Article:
Undercover federal agents extensively investigated the Liberty Dollar organization in Asheville, leading to the issue of a seizure warrant on Nov. 9 for a raid on the Liberty Dollar headquarters in Evansville, Ind., according to an affidavit obtained by Xpress.
William Kevin Innes, the regional currency officer for Liberty Dollar in Asheville, is named as an executive committee member of the Liberty Dollar company in the affidavit and federal agents thus made him a major target of their investigation. A cooperating witness and three undercover employees of the FBI joined the Liberty Dollar organization in Asheville, which is cited as one of the top three areas in the country for Liberty Dollar distribution along with Austin, Texas and Berryville, Ark. Over 70 businesses in the Asheville area reportedly agreed to accept the Liberty Dollar.
Liberty Dollars are a private “barter currency” backed by silver and gold. Their advocates claim to be completely within their rights to make and use them, because they do not claim that the currency is legal tender. Innes told Xpress earlier that they’re careful not to call the Liberty Dollars “coins,” and that he had gone to the police himself when the company started up in Asheville to seek assurance that the operation was lawful.
“If we’re criminals, why were we going to the police and being out in the open?” Innes said. He added that the reaction to the raid in Indiana had been “polite and peaceful. They just came in and got what they were after. We’re just peacefully exercising our rights here.”
The affidavit accuses the Liberty Dollar of violating the law by being easily mistakable for federal currency, and distributing gold and silver as an alternate currency. It also calls the organization a “multi-level marketing scheme,” saying that distributors make an average profit of $4.66 off every coin, as the amount of silver contained within a $20 Liberty Dollar is valued at $15.34. The affidavit notes this as part of the grounds for its charges of mail and wire fraud, as the Liberty Dollar’s distributors claim that it is “100 percent backed” by gold and silver.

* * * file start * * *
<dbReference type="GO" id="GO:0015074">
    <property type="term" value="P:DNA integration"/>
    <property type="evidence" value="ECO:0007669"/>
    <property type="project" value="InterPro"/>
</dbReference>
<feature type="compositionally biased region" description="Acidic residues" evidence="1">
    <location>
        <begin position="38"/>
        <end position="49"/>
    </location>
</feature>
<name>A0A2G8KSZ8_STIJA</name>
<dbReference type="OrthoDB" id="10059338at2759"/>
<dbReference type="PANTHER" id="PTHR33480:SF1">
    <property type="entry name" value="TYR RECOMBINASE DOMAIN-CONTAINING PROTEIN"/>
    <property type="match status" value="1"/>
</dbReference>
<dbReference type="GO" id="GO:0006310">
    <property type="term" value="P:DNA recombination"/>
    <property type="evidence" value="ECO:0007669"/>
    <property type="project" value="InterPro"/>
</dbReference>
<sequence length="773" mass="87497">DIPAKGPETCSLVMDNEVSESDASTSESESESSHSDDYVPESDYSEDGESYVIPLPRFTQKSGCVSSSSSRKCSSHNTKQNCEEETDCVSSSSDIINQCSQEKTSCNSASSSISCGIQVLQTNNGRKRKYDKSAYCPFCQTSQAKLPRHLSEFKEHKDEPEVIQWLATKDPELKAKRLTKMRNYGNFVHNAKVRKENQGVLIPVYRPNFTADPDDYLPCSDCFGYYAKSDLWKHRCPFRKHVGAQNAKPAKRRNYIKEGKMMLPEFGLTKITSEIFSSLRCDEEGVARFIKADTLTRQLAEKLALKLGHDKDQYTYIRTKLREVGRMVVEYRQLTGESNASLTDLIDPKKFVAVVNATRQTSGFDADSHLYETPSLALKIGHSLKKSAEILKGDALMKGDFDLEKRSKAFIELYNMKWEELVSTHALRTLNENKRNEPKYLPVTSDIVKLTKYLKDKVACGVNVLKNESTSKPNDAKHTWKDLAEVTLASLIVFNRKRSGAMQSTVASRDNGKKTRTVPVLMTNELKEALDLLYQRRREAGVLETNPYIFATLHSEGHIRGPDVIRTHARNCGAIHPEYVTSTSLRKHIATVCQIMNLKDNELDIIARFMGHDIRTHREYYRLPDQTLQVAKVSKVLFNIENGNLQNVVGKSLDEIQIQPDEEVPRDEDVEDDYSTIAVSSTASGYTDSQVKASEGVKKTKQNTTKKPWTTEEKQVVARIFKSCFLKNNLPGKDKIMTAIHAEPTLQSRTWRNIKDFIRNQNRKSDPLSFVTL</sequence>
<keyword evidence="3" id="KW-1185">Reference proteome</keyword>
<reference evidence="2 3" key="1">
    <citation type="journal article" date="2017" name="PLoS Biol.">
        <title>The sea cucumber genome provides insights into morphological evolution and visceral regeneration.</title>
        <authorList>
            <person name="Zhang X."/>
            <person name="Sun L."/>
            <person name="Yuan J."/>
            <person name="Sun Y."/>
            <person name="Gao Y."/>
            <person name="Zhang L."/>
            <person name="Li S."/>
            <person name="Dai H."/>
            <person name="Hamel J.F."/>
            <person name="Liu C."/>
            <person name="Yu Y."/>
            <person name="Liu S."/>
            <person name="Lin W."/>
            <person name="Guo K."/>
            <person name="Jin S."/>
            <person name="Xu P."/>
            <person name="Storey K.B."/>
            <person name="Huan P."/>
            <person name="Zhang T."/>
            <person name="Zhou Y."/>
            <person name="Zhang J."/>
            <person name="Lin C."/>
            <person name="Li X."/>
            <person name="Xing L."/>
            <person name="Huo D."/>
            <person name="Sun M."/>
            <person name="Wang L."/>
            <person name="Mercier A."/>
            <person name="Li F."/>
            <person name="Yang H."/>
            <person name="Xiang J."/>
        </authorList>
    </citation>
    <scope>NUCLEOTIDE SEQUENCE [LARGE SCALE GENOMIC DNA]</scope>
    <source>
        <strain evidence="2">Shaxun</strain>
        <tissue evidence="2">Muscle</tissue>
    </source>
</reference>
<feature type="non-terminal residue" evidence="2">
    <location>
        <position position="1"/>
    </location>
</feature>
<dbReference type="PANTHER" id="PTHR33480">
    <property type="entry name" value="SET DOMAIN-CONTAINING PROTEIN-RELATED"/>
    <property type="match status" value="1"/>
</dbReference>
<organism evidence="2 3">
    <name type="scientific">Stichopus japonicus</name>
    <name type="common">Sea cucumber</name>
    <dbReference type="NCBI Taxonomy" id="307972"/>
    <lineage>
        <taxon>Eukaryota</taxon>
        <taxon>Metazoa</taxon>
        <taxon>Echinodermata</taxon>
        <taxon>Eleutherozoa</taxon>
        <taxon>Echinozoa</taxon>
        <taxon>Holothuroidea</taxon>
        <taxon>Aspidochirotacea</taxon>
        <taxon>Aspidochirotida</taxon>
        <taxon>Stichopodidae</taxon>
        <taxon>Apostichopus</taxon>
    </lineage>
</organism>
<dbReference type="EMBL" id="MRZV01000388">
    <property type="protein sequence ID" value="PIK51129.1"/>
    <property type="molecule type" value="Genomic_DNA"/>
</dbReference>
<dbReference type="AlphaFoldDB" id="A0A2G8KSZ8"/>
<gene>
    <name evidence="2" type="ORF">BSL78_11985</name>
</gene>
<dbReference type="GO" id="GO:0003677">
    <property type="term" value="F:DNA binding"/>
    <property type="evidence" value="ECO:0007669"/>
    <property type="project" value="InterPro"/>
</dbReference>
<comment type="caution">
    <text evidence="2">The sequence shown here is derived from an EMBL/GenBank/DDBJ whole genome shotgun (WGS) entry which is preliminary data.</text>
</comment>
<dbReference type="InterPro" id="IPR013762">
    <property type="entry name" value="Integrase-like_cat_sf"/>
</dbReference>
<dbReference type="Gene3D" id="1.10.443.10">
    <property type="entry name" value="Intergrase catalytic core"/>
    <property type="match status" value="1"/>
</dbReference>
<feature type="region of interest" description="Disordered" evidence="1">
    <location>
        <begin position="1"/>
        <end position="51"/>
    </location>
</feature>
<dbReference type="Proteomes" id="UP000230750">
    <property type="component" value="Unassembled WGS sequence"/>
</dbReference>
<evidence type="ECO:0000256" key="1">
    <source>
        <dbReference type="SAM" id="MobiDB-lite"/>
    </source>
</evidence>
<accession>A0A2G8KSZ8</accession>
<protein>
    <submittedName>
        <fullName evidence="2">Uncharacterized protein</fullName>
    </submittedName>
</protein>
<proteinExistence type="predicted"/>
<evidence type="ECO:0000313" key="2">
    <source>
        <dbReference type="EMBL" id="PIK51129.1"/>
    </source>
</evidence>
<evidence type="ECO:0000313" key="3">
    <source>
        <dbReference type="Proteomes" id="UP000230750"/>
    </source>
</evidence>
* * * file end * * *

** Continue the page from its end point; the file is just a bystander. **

“The only parties in the process who deal with the ALD [Liberty Dollar] at face value are the unwitting victims left holding the ALD currency after all the co-conspirators have made their money,” the affidavit asserts. It also details $100 referral fees paid to Liberty Dollar Associates who recruited others and the transfer of substantial amounts of money (the non-Liberty Dollar kind) between bank accounts. Because the company is conducting its own business with federal reserve notes, the affidavit concludes, the operation is fraudulent.
The company “uses Federal Reserve Notes (FRN) to conduct business,” the affidavit reads. “FRN’s are used to buy Liberty Dollar currency. This reliance upon FRN’s by a group opposed to FRN’s demonstrates that the American Liberty Dollar monetary system is simply a drain on the United States Government’s monetary system for financial profit via fraudulent means.”
Innes has not yet responded to requests for further comment.
A U.S. Mint press release in 2006 called using Liberty Dollars in place of currency a crime (soon after, undercover investigators reported buying a “The US Mint Can Bite Me” shirt at a Liberty Dollar event). A responding release from Liberty Dollar reasserted that it was not legal tender.
Also in 2006, according to an article in Florida’s Naples Daily News, Claudia Dickens, a spokesperson for the U.S. Treasury Bureau of Engraving and Printing, said that stores could use the Liberty Dollar.
“If a merchant wants to accept Liberty Dollars, that is their right,” Dickens claimed in the article. “As long as the person doesn’t claim it is the legal tender of the land.”
Shortly after the U.S. Mint warning, according to the affidavit, the Liberty Dollar company changed its official name from the National Organization for the Repeal of the Federal Reserve and Internal Revenue Codes (NORFED) to Liberty Services, Inc.
While Innes is named in the affidavit after Bernard Von Nothaus, the founder and CEO of the company, no charges have been filed yet and none of Asheville Liberty Dollar’s assets have so far been confiscated.
— David Forbes, staff writer